December 02, 2015


When you go back to school, it’s easy to spot the impact it can have on your job. The potential for a raise, a promotion, more responsibility, or a new career altogether is exciting. Keeping your skills sharp and pushing yourself into new roles are solid benefits that’ll help improve your standing in the workplace.

But when the workday ends, how’s that going help you be a better person at home? After all, you’re a parent, a spouse, or a caretaker, and you’re not defined solely by what you do between the hours of 8 and 5. And that, my friend, is precisely why you should commit to being a lifelong learner.

Taking on a new learning challenge like earning a degree can boost your self-confidence and well-being. It’ll improve your self-worth and can help make you happier and more fulfilled as you experience ongoing accomplishments. It can position you as a role model for your family by showing them you’re someone who commits to making your life better. Developing skills that you’d normally associate with the working world – like strategic or critical thinking – can help you become a better decision maker outside the office too. Plus, studies have shown that learning a mentally demanding skill older in life can improve cognitive functions and memory, keeping you sharp as you age.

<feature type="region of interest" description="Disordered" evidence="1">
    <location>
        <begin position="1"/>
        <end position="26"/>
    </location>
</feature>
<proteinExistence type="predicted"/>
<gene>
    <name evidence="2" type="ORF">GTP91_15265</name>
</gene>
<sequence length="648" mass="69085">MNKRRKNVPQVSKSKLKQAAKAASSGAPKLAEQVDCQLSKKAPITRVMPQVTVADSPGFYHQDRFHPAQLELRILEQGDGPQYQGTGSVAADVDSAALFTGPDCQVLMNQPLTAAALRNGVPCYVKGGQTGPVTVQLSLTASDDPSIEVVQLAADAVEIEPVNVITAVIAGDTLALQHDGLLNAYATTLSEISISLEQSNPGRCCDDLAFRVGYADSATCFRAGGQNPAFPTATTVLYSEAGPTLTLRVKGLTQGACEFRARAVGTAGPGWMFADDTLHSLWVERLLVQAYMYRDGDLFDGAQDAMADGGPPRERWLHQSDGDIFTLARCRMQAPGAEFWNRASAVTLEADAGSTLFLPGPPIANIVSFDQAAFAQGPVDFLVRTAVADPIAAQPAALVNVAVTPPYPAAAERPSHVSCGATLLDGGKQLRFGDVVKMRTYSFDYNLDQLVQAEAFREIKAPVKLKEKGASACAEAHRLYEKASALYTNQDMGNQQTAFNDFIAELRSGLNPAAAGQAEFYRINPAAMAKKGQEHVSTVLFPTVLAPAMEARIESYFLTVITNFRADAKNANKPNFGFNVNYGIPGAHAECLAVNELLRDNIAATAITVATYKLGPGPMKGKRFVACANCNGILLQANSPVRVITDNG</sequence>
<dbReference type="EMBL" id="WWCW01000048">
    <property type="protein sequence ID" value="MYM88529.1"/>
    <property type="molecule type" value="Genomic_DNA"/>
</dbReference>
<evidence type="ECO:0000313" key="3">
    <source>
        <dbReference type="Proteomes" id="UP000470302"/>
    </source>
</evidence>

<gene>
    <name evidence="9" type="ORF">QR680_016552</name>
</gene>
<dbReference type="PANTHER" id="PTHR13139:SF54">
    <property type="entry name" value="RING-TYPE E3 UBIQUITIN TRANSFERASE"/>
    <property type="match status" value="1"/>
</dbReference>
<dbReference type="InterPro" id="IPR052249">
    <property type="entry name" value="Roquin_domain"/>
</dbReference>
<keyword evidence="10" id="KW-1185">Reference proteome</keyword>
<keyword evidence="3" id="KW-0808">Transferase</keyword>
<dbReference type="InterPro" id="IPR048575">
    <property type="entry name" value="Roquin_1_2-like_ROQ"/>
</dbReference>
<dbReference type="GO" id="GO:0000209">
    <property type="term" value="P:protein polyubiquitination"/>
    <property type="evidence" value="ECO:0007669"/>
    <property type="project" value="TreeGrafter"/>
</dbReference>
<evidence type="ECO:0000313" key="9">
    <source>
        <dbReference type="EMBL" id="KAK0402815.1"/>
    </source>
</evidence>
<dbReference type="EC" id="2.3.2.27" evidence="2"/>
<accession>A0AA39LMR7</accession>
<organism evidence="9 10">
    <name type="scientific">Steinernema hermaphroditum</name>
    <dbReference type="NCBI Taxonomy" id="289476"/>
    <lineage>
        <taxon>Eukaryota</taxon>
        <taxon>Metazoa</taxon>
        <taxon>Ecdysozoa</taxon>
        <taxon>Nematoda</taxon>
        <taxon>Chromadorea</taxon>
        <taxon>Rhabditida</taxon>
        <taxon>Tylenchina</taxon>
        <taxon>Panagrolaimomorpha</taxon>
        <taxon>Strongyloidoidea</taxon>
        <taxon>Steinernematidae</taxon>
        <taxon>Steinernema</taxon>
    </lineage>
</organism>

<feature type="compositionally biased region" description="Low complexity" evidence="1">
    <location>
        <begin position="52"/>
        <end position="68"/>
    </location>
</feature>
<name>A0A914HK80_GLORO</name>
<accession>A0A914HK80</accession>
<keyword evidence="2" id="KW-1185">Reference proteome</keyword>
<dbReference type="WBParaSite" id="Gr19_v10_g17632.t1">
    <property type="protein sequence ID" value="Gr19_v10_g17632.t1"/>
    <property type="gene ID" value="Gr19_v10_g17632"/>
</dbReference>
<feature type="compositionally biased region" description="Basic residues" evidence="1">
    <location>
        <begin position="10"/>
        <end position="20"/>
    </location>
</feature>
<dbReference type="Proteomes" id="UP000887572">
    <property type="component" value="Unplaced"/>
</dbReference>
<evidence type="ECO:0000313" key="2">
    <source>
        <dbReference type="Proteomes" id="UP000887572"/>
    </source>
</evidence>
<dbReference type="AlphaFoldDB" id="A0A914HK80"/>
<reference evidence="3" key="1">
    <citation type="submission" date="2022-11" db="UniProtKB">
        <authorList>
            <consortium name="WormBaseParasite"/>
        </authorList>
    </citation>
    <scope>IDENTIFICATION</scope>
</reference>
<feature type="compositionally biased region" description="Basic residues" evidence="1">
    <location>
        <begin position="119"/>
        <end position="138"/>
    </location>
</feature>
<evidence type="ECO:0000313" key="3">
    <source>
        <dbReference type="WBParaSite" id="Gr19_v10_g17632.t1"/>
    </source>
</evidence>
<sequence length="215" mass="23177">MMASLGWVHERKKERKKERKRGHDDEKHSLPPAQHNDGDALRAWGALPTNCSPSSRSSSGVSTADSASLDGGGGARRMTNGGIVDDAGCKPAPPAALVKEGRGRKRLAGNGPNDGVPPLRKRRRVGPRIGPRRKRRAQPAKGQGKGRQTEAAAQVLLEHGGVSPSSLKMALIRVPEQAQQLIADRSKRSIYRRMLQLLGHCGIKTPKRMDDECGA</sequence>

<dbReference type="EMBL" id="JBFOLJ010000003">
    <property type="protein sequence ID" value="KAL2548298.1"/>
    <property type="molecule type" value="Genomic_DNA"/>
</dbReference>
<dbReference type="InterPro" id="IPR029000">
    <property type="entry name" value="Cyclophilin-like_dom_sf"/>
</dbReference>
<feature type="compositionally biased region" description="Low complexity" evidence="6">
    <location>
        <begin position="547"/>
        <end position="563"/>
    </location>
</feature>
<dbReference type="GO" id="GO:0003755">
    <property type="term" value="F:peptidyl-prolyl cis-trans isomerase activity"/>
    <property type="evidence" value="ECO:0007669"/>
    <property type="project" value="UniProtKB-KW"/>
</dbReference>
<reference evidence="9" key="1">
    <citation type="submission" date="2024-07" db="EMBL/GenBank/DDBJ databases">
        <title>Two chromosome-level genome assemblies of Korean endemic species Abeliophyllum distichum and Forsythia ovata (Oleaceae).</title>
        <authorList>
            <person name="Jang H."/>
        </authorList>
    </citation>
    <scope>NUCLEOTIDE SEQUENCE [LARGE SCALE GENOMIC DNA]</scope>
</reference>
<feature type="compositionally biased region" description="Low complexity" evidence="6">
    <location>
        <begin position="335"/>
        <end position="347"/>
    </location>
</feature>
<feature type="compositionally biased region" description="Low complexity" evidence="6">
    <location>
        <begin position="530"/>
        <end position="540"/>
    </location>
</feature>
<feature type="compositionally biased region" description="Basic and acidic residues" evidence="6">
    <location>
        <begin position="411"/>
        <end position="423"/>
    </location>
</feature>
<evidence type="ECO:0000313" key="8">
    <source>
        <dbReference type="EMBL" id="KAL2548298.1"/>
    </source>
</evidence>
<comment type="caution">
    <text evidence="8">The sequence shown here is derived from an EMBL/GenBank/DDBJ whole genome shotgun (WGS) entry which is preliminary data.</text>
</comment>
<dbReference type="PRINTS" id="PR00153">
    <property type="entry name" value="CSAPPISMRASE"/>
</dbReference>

Whatever stage you’re at in life, the payoff for learning something new is too great to ignore. So don’t just sit there. Read a book. Watch a how-to video. Go back to school and work toward a degree that’ll make your life better. When you’re ready to continue your journey as a lifelong learner, start by filling out the form right on this page.